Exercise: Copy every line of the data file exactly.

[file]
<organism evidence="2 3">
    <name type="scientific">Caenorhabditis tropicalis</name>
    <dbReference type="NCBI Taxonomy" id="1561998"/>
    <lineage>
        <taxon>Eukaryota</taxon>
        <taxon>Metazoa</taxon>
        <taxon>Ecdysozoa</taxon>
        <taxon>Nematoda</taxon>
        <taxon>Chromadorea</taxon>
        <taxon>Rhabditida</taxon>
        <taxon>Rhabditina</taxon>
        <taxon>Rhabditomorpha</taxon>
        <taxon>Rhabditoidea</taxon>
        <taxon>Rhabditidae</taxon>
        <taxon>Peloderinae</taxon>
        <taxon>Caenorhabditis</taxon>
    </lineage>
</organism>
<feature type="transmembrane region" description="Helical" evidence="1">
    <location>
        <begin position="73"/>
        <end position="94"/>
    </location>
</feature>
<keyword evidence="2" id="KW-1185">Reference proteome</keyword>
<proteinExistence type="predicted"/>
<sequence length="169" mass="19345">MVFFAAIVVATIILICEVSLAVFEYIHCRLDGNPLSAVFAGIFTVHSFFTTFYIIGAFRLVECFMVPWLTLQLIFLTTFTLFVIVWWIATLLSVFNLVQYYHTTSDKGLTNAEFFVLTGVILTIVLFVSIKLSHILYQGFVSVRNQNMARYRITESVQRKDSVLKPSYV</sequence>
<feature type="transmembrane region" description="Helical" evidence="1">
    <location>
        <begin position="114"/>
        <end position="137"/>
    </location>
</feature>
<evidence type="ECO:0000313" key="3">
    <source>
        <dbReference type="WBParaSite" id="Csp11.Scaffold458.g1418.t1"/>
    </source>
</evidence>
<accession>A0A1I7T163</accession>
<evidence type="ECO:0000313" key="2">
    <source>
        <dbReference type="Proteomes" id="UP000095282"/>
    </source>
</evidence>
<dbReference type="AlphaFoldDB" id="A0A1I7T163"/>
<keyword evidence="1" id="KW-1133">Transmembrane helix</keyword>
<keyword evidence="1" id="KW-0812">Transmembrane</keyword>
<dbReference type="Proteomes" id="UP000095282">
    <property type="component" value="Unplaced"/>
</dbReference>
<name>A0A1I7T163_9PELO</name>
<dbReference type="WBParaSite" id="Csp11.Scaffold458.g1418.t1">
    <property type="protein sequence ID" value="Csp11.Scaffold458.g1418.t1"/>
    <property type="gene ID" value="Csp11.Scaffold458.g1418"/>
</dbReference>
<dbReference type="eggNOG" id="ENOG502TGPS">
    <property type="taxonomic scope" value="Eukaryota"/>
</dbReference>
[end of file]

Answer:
<organism evidence="2 3">
    <name type="scientific">Caenorhabditis tropicalis</name>
    <dbReference type="NCBI Taxonomy" id="1561998"/>
    <lineage>
        <taxon>Eukaryota</taxon>
        <taxon>Metazoa</taxon>
        <taxon>Ecdysozoa</taxon>
        <taxon>Nematoda</taxon>
        <taxon>Chromadorea</taxon>
        <taxon>Rhabditida</taxon>
        <taxon>Rhabditina</taxon>
        <taxon>Rhabditomorpha</taxon>
        <taxon>Rhabditoidea</taxon>
        <taxon>Rhabditidae</taxon>
        <taxon>Peloderinae</taxon>
        <taxon>Caenorhabditis</taxon>
    </lineage>
</organism>
<feature type="transmembrane region" description="Helical" evidence="1">
    <location>
        <begin position="73"/>
        <end position="94"/>
    </location>
</feature>
<keyword evidence="2" id="KW-1185">Reference proteome</keyword>
<proteinExistence type="predicted"/>
<sequence length="169" mass="19345">MVFFAAIVVATIILICEVSLAVFEYIHCRLDGNPLSAVFAGIFTVHSFFTTFYIIGAFRLVECFMVPWLTLQLIFLTTFTLFVIVWWIATLLSVFNLVQYYHTTSDKGLTNAEFFVLTGVILTIVLFVSIKLSHILYQGFVSVRNQNMARYRITESVQRKDSVLKPSYV</sequence>
<feature type="transmembrane region" description="Helical" evidence="1">
    <location>
        <begin position="114"/>
        <end position="137"/>
    </location>
</feature>
<evidence type="ECO:0000313" key="3">
    <source>
        <dbReference type="WBParaSite" id="Csp11.Scaffold458.g1418.t1"/>
    </source>
</evidence>
<accession>A0A1I7T163</accession>
<evidence type="ECO:0000313" key="2">
    <source>
        <dbReference type="Proteomes" id="UP000095282"/>
    </source>
</evidence>
<dbReference type="AlphaFoldDB" id="A0A1I7T163"/>
<keyword evidence="1" id="KW-1133">Transmembrane helix</keyword>
<keyword evidence="1" id="KW-0812">Transmembrane</keyword>
<dbReference type="Proteomes" id="UP000095282">
    <property type="component" value="Unplaced"/>
</dbReference>
<name>A0A1I7T163_9PELO</name>
<dbReference type="WBParaSite" id="Csp11.Scaffold458.g1418.t1">
    <property type="protein sequence ID" value="Csp11.Scaffold458.g1418.t1"/>
    <property type="gene ID" value="Csp11.Scaffold458.g1418"/>
</dbReference>
<dbReference type="eggNOG" id="ENOG502TGPS">
    <property type="taxonomic scope" value="Eukaryota"/>
</dbReference>